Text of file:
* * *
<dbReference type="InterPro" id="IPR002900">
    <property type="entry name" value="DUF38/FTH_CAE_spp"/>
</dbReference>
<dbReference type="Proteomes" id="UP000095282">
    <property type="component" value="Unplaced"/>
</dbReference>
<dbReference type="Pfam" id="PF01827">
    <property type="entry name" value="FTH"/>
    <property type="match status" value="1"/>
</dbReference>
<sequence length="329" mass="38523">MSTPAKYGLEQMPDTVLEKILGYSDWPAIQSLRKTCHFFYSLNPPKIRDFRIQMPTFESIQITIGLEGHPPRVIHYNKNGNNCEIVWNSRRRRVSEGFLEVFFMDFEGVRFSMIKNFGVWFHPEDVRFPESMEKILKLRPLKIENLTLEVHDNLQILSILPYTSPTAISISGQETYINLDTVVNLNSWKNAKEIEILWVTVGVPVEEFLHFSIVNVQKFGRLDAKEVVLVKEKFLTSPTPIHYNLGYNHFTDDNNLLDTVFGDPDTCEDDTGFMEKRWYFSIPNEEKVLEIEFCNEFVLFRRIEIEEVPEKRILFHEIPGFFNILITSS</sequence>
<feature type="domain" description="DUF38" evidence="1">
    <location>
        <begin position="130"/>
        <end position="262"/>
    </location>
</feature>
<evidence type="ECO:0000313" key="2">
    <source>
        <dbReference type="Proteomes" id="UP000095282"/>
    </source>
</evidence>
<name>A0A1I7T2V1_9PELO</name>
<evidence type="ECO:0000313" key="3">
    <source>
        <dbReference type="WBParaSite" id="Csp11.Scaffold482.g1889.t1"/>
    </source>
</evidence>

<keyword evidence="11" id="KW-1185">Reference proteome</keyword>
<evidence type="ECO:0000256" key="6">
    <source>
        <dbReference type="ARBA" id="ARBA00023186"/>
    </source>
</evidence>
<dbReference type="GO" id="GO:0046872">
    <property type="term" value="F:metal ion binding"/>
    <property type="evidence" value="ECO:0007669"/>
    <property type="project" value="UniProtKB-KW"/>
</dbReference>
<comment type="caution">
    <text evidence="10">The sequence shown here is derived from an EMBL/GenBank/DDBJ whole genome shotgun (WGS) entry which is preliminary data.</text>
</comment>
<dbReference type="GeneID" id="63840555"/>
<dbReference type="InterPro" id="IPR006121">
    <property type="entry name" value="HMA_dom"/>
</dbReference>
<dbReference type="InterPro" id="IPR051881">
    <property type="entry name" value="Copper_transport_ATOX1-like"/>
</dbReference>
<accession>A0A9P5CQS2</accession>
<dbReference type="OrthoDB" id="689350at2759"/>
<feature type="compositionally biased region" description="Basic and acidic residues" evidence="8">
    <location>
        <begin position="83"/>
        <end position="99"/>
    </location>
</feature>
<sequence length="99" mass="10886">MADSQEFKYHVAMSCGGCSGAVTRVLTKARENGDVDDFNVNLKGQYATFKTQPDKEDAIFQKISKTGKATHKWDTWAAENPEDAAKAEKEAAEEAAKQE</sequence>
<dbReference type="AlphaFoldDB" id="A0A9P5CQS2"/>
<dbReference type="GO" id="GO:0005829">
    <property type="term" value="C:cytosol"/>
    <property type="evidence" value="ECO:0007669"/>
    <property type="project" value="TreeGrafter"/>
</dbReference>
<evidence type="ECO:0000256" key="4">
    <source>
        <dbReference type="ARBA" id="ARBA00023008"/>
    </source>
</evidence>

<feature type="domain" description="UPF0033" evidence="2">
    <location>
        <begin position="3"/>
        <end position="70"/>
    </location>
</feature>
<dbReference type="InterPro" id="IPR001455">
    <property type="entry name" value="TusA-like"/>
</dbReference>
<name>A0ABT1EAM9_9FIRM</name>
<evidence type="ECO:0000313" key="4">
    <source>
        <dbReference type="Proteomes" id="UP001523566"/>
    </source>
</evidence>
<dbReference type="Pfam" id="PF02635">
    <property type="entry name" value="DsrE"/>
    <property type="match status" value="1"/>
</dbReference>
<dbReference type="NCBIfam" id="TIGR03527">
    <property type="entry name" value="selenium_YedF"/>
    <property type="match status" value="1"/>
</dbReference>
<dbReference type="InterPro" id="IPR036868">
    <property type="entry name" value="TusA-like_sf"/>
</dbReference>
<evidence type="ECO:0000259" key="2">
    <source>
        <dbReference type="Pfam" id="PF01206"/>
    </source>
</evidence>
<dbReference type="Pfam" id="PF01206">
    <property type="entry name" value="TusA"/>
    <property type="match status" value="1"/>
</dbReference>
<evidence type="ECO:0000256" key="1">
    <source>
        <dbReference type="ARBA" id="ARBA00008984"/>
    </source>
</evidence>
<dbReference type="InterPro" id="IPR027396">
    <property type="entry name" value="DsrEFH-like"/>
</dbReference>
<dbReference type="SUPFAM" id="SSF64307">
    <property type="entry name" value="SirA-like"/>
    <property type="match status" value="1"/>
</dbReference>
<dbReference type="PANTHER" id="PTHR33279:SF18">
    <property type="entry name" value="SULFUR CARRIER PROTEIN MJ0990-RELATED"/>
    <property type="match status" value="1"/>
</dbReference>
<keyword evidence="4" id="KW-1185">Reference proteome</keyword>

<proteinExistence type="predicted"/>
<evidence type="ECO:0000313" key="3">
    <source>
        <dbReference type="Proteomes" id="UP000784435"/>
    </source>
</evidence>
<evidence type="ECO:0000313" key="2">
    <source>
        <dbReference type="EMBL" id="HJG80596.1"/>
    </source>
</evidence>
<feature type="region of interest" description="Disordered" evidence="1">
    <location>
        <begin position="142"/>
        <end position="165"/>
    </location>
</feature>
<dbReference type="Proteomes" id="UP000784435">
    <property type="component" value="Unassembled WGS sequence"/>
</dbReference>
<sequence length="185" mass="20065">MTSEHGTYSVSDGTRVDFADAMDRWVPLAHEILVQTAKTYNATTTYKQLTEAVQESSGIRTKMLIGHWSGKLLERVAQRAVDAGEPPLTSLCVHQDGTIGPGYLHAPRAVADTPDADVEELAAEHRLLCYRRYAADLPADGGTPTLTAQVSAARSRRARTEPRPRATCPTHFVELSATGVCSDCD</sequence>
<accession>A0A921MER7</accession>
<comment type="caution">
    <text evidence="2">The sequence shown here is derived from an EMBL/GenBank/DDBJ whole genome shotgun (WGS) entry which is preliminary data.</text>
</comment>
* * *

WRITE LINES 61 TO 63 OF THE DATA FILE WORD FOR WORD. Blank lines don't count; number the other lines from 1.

    <property type="term" value="C:cytosol"/>
    <property type="evidence" value="ECO:0007669"/>
    <property type="project" value="TreeGrafter"/>